Sensory transduction is the conversion of a sensory stimulus—a flash of light, a noise, a flavor, an odor—into an electrical signal in the brain. In humans, the molecules that facilitate this process for the senses of sight, sound, taste, and smell are well known, but those responsible for the sense of touch have remained elusive—until now.
Two research groups at the U.S. National Institutes of Health (NIH) identify mutations in a gene that makes PIEZO2, a protein that responds to mechanical force, in two patients with previously undiagnosed neuromuscular disorders. Patients with the mutations had difficulty sensing gentle touch and limb movement, but were able to sense pain, including pain resulting from pressure or pinprick.
These results parallel animal studies of mice lacking the PIEZO2 protein, and leave the identity of the molecule that makes touch become painful unknown.
The research was led by Carsten Bonnemann, at the National Institute of Neurological Disorders and Stroke, and by Alexander Chesler at the National Center for Complementary and Integrative Health, in Bethesda, US.
“It is relatively rare to see such nice agreement between [research in animals] and human studies,” writes Ardem Patapoutian, Scripps Research Institute, La Jolla, US, in an email to RELIEF. “Further analysis of these patients will in turn extend our knowledge of what PIEZO2 ion channels do,” added Patapoutian, referring to the class of proteins to which PIEZO2 belongs. Patapoutian discovered PIEZO proteins in neurons and later showed how they work in fruit flies and mice, but was not involved in the current research.
The study was published online September 21 in the New England Journal of Medicine.
A surprising discovery
The initial discovery of PIEZO2 was an important first step in identifying the molecules that convert touch and possibly pain into electrical signals in the brain. In fruit flies, PIEZO2 responds to painful touch. However, later studies in mice genetically engineered to lack PIEZO2 showed a role for the protein not in pain, but rather in sensing gentle touch and proprioception—one’s ability to detect the position and movement of the body. Whether PIEZO2 served a similar purpose in humans was unknown.
In the new study, the researchers examined two unrelated patients with unusual, yet highly similar characteristics. Both patients had difficulty moving their limbs, performing reaching tasks, and had impaired ability to detect vibration. There were no deficits in cognition, and brain imaging showed no abnormalities in the brain or spinal cord.
Surprisingly, DNA sequencing by Bonnemann’s group revealed that both patients had mutations in the same gene—the one that makes PIEZO2. The researchers suspected that the mutation eliminated or reduced the function of the protein.
According to Chesler, the discovery of the mutations by Bonnemann was quite unexpected. Indeed, at the time of the genetic testing, Bonnemann’s group did not yet know that the two patients might have an altered sense of touch. However, when Chesler described to Bonnemann the previous studies of mice lacking PIEZO2 in their first meeting, “his jaw dropped,” Chesler said. Together, Chesler and Bonnemann used the DNA sequencing to find the gene that makes PIEZO2, and then used previous information about PIEZO2 from mouse studies to learn more about its function in people.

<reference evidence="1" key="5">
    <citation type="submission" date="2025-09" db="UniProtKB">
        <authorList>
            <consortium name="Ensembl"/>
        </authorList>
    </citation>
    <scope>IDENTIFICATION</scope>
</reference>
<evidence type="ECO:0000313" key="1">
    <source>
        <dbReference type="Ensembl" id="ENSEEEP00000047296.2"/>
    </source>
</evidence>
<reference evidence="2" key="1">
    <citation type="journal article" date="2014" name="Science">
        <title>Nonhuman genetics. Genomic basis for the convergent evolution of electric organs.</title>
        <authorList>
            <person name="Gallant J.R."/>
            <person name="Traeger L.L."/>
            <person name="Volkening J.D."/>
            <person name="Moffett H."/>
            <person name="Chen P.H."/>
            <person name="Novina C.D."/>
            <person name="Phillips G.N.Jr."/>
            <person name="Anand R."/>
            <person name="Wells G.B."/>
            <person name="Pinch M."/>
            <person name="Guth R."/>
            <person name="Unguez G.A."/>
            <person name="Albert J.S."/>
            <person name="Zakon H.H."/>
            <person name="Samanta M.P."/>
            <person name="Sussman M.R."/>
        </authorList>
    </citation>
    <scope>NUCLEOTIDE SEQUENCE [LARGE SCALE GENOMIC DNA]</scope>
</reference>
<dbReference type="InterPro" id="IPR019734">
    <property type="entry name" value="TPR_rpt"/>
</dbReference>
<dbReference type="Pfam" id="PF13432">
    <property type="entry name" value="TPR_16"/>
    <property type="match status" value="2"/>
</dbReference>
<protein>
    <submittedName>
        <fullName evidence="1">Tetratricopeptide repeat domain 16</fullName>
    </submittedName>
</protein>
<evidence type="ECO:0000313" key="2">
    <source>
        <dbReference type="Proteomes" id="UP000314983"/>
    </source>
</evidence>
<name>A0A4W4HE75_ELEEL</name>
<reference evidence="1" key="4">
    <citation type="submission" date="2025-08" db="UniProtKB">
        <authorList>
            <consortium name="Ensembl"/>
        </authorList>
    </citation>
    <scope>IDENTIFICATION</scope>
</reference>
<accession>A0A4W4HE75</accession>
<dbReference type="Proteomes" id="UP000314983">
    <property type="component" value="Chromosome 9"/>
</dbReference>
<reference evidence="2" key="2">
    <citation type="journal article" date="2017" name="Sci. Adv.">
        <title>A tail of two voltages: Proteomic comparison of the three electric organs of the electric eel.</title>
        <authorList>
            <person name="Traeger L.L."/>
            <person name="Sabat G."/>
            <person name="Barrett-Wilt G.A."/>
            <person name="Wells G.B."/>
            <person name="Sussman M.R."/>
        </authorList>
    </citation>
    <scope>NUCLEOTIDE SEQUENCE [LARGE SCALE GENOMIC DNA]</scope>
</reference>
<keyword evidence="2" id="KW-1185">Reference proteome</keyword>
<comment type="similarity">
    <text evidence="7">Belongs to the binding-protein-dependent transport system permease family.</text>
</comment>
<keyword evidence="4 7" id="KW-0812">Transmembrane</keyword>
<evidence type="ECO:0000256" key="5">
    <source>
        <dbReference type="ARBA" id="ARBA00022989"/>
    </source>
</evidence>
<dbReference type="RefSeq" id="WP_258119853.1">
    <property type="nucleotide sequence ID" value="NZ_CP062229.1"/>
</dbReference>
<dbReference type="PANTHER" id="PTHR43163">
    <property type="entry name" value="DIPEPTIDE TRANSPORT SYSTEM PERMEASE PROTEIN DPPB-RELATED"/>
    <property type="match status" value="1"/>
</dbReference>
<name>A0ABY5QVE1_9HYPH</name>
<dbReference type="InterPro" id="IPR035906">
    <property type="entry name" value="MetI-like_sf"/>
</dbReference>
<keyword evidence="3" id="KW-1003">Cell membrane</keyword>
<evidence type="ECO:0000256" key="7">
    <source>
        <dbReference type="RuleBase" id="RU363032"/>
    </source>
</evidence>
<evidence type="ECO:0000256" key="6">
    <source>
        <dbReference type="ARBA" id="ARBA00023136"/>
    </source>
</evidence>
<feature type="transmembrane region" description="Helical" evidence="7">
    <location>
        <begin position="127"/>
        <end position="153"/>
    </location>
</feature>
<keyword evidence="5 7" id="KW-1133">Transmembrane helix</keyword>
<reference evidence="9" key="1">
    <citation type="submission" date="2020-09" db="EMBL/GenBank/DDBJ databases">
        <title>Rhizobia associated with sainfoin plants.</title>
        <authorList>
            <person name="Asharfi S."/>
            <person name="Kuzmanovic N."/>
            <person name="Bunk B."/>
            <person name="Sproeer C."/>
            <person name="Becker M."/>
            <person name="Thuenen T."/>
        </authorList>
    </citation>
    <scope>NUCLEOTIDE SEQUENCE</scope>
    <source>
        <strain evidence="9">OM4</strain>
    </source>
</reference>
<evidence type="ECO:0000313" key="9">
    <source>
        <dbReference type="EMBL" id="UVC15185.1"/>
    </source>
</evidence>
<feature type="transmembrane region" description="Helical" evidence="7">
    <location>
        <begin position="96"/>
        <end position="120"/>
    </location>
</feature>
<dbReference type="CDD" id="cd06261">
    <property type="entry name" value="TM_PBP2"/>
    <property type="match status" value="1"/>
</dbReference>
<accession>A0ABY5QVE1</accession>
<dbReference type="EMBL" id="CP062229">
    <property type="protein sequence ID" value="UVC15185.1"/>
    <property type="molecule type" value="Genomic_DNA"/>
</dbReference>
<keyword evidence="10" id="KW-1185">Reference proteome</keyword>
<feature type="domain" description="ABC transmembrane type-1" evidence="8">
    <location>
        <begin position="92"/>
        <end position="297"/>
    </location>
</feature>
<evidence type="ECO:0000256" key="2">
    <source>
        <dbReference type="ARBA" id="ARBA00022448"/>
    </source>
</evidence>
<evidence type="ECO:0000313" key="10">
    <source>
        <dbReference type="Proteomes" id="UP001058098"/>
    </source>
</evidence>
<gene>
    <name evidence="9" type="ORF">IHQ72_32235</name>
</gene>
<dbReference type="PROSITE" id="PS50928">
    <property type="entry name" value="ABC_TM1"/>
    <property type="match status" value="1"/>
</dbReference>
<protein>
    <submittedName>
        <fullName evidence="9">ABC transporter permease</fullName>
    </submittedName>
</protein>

What does PIEZO2 do?
In the two patients, the researchers found that hairless skin of the palm and fingertips had markedly decreased sensitivity to touch and vibration. On hairy skin of the forearm, sensitivity to vibration was reduced, but unlike hairless skin, gentle touch was not affected. These results are comparable to what was found in studies of mice lacking PIEZO2.
Bonnemann and colleagues expanded on previous tests in mice to include a two-point touch discrimination test, which assesses people’s ability to distinguish a one-point stimulus touching the skin from a two-point stimulus. Healthy subjects used as controls were able to do so with 100% accuracy, while patients with the mutation only showed approximately 40% accuracy—scoring no better than chance.
The researchers also tested proprioception by asking the patients to make large and small movements of the arms and legs. With smaller movements of the joints, control participants were able to detect the direction of movement with 100% accuracy, but the patients could only detect the direction of movement with 40-60% accuracy, again scoring no better than chance.
Finally, during a learned motor task (reaching a finger from the nose to a target kept at arm’s length), patients with the mutation performed similarly to controls. However, when the task was performed blindfolded, both patients were unable to control the distance and speed of their movement when nearing the target.
What about pain?
The patients’ responses to mechanical pain from pinprick and pressure (and to thermal pain from hot and cold temperatures) were similar to responses in control subjects. This finding is consistent with results from animal studies showing that PIEZO2 is not involved in sensing mechanical pain.
So is there a molecule in humans that senses painful touch?
“This is really asking the million-dollar question” Chesler says. “We have previously observed no change in mechanical pain [in genetically engineered mice lacking PIEZO2], but moving forward we need to ask, is all mechanical pain created equal? There are a lot more questions we haven’t even delved into. If there is a single [molecule for sensing mechanical] pain, there would be incredible significance in that discovery.” –Hillary Doyle
To read about the research in more detail, see the related Pain Research Forum news story here.
Hillary Doyle is a PhD candidate and science writer studying pain and analgesia at Georgia State University in Atlanta.